The most amazing ultramarathon in the world has just finished at the Scottsville Racecourse in Pietermaritzburg, South Africa.
The race alternates between “up” and “down” runs each year – this year was the “up” and covered a distance of 86.7 kilometres. The “down” is generally slightly longer – around 89 km.
The race had its usual mix of high excitement, euphoria, drama, uphills, downhills and tears.
The Durban Mayor fired the starter gun at 05:30 am.
There’s always a sort of boat-shaped podium or platform for certain of the race officials to stand in near the start, right in the centre of the route which runners need to pass either left or right of, giving it the illusion of a small craft sailing upstream as thousands of runners cascade past it on each side.
As the day progresses the runners can enjoy the majestic scenery but part of its beauty comes from massive hills such as Inchanga: a monster of a mini-mountain which takes one’s breath in more ways than one. It offers some awesome views just before halfway on the Up run.
The last major obstacle on the Up run is the long gradient known as Polly Shortts which crests at the entrance to Pietermaritzburg.
A few hundred metres before the finish, runners passed under a short tunnel -luckily, one with a light at the end of it – possibly the much anticipated and coveted medal gleaming in the distance!
Being a “veteran” of ten Comrades, I greatly respect the course and can’t wait to be a part of it again. Truly there is no finish line when it comes to running. There never comes a time you want to pack away your shoes and call it a day, because once the race has captured your heart you always want to return for more – pleasure and pain, euphoria and endurance.
I will always regret pulling out in 2014. My mind wasn’t focused on that day. Maybe it was because the organizers slipped up that year. One of the highlights at registration a day or two before the race is getting your “goodie bag”. But that year, they had too many goodie bags at Maritzburg and ran out of them at the Durban Expo, even though they know months in advance where you choose to register, which can be at either place. You state it in your entry form, which means they already know by the end of November the previous year where you have chosen to register for the race!
Of course, being a bit later than usual for the start also didn’t help matters, with numerous well meaning hands trying to lift me over the zoo-like bars which separate the gigantic herd of runners from the “normal” public who have come to gape at them at the start… although fortunately we’re far from being an endangered species.
We athletes come in all colours of the rainbow – there’s plenty of pink, green, red and a smattering of spots and stripes although the colours can be hard to make out once we’re past the incredibly bright TV lights at the City Hall and start trampling the darkened streets beyond.
Once the starter gun goes off we’re free as we begin our journey together as Comrades. The race brings people from many nations and all ages together as we all reach into the utmost depths of our mind to motivate us to move when protesting legs screech in frustration as they try to put the brakes on.
By the time the sun finally rises the huge multi-hued anaconda is spread out over many kilometres.
The race began in 1921, the dream of a certain Colonel Vic Clapham who wanted a special way to commemorate the suffering he and his comrades went through during the dark days of World War I.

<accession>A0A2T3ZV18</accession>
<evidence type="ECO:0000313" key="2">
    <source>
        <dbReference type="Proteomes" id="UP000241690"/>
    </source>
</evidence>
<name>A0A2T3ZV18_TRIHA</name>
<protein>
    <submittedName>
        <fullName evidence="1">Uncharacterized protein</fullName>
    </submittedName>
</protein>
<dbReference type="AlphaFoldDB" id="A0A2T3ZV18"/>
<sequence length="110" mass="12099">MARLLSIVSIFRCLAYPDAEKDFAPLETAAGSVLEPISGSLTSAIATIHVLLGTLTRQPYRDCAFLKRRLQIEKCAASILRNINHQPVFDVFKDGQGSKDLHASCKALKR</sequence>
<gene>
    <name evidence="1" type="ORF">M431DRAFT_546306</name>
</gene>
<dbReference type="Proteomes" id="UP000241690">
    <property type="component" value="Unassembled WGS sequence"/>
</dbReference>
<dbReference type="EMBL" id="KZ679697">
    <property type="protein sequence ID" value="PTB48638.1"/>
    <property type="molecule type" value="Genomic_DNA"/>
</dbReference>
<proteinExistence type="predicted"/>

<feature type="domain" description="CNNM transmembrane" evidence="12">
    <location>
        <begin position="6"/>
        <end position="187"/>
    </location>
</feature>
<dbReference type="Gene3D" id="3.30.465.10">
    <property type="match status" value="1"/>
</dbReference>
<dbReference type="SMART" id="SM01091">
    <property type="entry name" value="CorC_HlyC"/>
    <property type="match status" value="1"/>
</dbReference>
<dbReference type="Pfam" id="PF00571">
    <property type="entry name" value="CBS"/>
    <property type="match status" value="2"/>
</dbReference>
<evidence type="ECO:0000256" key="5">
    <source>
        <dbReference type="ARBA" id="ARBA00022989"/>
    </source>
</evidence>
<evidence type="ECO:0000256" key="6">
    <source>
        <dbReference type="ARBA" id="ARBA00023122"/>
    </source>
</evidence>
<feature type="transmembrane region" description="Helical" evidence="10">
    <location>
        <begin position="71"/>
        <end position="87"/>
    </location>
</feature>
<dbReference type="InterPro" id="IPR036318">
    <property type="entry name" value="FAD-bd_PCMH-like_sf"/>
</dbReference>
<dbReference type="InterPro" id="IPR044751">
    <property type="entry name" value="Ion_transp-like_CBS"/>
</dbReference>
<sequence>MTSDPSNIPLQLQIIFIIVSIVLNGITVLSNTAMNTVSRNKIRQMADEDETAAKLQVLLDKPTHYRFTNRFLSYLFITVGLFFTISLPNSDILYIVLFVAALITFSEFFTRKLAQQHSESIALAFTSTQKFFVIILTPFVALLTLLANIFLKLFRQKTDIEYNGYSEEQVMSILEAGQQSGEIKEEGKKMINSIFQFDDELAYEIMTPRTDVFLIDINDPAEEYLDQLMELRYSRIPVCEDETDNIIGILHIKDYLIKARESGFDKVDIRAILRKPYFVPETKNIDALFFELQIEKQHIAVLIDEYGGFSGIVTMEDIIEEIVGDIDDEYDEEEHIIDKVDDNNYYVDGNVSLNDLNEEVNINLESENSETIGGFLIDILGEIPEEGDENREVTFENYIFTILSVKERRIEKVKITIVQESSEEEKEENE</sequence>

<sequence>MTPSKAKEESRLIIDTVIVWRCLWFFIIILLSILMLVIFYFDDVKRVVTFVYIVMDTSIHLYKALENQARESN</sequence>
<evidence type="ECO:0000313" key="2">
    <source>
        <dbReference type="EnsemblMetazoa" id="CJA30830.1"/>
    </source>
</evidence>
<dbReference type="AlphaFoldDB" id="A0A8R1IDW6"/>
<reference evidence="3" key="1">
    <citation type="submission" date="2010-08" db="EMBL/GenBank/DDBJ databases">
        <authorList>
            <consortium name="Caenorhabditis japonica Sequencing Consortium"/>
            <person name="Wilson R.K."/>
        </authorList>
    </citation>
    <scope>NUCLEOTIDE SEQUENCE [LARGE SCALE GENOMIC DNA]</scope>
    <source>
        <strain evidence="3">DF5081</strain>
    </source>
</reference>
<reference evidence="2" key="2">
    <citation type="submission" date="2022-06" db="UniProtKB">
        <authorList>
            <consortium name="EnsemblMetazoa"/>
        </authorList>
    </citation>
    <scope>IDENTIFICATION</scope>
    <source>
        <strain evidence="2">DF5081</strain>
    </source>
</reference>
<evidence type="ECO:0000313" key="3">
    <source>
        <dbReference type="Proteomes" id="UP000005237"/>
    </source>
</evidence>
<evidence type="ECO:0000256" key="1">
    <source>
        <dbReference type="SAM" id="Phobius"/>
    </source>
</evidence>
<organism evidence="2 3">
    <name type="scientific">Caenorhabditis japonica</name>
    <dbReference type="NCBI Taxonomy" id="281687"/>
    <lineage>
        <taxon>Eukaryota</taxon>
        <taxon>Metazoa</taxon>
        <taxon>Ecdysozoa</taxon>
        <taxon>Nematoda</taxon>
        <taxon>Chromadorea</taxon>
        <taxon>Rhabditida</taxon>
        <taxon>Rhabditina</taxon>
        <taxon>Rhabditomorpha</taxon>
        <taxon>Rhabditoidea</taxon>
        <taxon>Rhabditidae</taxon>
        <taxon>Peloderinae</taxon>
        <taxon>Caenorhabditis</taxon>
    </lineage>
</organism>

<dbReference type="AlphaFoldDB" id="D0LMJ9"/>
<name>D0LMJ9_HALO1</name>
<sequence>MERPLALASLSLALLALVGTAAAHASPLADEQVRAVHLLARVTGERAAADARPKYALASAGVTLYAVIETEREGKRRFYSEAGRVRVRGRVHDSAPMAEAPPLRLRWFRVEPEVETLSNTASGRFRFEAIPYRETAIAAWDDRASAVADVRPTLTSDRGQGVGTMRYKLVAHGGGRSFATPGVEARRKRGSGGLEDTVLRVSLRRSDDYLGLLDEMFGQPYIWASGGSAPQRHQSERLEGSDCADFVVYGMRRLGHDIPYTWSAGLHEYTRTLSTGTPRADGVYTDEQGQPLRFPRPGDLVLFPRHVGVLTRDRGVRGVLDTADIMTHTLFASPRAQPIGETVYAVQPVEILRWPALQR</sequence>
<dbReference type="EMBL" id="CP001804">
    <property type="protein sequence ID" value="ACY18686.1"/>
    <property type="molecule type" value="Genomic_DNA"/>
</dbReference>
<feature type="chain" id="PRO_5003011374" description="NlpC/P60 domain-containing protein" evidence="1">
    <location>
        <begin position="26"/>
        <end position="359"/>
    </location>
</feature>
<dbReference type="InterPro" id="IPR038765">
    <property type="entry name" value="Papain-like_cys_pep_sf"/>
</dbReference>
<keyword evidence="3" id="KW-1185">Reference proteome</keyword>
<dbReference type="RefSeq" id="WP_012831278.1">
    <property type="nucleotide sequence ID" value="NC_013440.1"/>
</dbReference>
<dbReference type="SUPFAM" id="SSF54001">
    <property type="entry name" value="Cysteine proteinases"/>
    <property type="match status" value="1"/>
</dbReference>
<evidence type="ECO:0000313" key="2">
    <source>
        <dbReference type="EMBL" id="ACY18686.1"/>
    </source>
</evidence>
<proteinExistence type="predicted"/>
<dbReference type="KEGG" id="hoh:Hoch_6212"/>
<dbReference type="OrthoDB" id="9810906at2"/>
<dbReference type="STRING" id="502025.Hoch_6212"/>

It took a while for the authorities of the day to approve this outlandish idea of his. Luckily they eventually relented and allowed the race to take place.
Vic Clapham wouldn’t recognize what his race has become. From a field of 34 who faced starter’s orders on 24 May 1921, the race has grown to 20 000 and is known and loved throughout the world.
The runners were told that refreshments could be had from certain hotels along the route. Names of the winners were written on boards outside the newspaper offices. Large crowds gathered to read them. Even radios were scarce at the time and trunk calls could take hours to relay, so news was almost as slow as horseback – a far cry from today where we’re accustomed to immediacy in everything.
Due to some technical hitch the first race only started at 07:10 am.
Bill Rowan won that inaugural race in a time of 08:59 – hence today’s Bill Rowan medal which is given to finishers between 7:30 and 9 hours.
Harry Phillips came in 41 minutes later to secure second place. A total of sixteen runners finished.
The first “running great” who won the race five times was Arthur Newton, a pipe-smoking farmer from Harding, known as the Greatheart, who won from 1922-1925 and again in 1927.
The late great Arthur is said to watch the race from an embankment near the halfway mark called Arthur’s Seat, and many a runner takes a flower to give him as they pass to ensure the second half of their run goes smoothly.
The runners of yesteryear would be amazed at how “soft” we’ve become over the years. Seconding became an integral part of the race while the fields remained small and an athlete could count on meeting a friend with some refreshments along the way.
It would be interesting to speculate how they would fare with all the support and water points along the route.
They were accustomed to wearing army boots or canvas takkies. They would be confused to see the huge range of choices in today’s specialist running stores.
They would think we’re nuts if they walked into the Expo and viewed the plethora of assorted dietary supplements, all hyped up as essential to a serious Millennial runner’s wellbeing.
Comrades is one of the things in life which can’t be described unless you’re been there and tasted it. It’s a day like no other, which is why it’s survived so many challenges and grown despite them all.
It’s a symbol of unbreakable spirit.